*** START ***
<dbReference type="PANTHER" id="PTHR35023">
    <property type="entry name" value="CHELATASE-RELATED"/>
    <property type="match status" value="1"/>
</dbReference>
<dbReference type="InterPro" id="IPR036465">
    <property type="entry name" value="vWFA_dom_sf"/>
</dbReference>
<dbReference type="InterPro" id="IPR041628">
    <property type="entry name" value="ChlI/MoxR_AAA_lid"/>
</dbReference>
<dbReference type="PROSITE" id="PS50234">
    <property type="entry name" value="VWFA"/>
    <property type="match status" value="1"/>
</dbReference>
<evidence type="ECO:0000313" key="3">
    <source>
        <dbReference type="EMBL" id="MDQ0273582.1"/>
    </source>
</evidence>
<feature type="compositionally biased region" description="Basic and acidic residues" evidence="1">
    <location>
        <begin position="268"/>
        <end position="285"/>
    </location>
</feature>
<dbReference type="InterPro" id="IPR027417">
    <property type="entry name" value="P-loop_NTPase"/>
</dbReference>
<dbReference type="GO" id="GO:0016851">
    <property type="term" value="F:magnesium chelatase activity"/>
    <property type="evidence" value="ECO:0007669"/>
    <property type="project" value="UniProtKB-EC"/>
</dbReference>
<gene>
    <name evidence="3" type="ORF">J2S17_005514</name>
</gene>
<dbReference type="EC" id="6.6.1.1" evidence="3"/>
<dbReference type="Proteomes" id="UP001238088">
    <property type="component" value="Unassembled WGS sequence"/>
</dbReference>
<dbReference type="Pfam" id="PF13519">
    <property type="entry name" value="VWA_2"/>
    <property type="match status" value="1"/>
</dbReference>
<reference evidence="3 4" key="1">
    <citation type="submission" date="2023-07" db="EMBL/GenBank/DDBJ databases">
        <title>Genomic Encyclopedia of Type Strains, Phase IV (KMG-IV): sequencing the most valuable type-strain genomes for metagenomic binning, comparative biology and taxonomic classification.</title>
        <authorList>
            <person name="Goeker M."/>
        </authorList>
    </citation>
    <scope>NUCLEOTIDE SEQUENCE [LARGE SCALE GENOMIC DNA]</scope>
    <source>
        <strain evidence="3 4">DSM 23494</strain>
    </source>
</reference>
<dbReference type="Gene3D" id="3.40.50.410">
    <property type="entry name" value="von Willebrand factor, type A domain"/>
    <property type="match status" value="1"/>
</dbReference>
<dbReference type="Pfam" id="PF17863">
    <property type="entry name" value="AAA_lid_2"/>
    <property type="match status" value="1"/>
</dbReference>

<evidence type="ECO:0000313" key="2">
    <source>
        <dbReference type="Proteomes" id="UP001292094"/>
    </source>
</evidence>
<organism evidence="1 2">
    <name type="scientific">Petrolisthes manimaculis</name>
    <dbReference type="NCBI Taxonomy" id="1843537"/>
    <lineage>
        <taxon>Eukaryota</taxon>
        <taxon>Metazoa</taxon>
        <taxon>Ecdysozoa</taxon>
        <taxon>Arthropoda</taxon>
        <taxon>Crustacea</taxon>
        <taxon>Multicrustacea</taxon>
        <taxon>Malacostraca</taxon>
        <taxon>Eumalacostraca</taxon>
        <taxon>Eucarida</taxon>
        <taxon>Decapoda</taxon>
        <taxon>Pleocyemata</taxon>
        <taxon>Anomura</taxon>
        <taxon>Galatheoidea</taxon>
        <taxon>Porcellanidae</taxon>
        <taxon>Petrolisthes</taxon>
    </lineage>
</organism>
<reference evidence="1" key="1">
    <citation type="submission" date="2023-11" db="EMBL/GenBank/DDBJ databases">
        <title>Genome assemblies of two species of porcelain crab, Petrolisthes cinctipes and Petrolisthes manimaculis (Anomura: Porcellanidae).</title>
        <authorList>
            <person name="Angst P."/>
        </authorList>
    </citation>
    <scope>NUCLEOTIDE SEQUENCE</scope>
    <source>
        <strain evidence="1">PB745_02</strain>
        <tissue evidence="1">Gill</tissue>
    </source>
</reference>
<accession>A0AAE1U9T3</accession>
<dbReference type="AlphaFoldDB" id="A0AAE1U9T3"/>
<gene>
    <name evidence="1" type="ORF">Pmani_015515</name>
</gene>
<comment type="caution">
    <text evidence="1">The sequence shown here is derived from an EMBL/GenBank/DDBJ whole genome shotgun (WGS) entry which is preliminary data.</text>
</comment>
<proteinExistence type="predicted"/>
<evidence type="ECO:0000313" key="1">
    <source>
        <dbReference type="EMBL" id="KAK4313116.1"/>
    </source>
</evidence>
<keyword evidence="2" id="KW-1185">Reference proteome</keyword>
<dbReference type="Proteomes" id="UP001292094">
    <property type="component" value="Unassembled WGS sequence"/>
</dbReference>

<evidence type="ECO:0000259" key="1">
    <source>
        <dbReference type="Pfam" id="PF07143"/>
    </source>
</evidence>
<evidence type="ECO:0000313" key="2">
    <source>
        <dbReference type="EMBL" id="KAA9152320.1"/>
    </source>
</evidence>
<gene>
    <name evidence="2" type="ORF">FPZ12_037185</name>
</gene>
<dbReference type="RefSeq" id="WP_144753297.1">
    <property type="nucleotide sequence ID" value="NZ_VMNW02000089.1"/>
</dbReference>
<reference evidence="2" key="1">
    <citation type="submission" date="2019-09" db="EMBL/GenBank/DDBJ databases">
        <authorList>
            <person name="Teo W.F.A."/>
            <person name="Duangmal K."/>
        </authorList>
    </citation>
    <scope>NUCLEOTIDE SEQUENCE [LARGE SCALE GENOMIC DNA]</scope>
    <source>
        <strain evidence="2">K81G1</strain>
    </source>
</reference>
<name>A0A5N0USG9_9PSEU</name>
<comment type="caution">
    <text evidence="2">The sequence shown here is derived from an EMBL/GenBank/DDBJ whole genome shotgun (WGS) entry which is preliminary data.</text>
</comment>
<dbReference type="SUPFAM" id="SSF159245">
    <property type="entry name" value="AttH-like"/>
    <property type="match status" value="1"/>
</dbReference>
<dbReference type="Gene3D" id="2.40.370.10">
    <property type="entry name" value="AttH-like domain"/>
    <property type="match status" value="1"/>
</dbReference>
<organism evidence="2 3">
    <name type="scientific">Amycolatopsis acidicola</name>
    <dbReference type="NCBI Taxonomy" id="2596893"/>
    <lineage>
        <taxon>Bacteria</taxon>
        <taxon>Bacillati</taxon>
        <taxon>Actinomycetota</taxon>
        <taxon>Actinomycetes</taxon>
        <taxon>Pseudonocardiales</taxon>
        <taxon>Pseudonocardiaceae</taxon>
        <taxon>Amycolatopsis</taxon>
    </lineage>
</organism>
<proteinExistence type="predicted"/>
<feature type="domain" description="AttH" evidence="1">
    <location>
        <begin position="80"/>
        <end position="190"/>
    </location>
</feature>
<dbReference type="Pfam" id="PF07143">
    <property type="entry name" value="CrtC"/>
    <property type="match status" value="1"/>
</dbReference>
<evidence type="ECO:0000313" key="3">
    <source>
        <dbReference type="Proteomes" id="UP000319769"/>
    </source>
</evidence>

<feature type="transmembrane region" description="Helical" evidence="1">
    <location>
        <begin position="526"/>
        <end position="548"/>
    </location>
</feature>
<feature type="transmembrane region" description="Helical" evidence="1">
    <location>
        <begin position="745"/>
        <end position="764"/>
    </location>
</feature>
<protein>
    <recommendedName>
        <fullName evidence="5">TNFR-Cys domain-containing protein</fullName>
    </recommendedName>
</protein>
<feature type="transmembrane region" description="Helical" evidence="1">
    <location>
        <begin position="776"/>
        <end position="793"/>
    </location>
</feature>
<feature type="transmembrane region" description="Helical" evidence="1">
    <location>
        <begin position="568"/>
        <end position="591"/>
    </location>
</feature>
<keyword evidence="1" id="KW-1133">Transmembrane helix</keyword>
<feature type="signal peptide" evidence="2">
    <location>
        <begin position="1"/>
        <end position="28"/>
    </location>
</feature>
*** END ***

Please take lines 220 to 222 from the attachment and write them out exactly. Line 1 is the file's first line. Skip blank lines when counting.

<keyword evidence="1" id="KW-1133">Transmembrane helix</keyword>
<feature type="signal peptide" evidence="2">
    <location>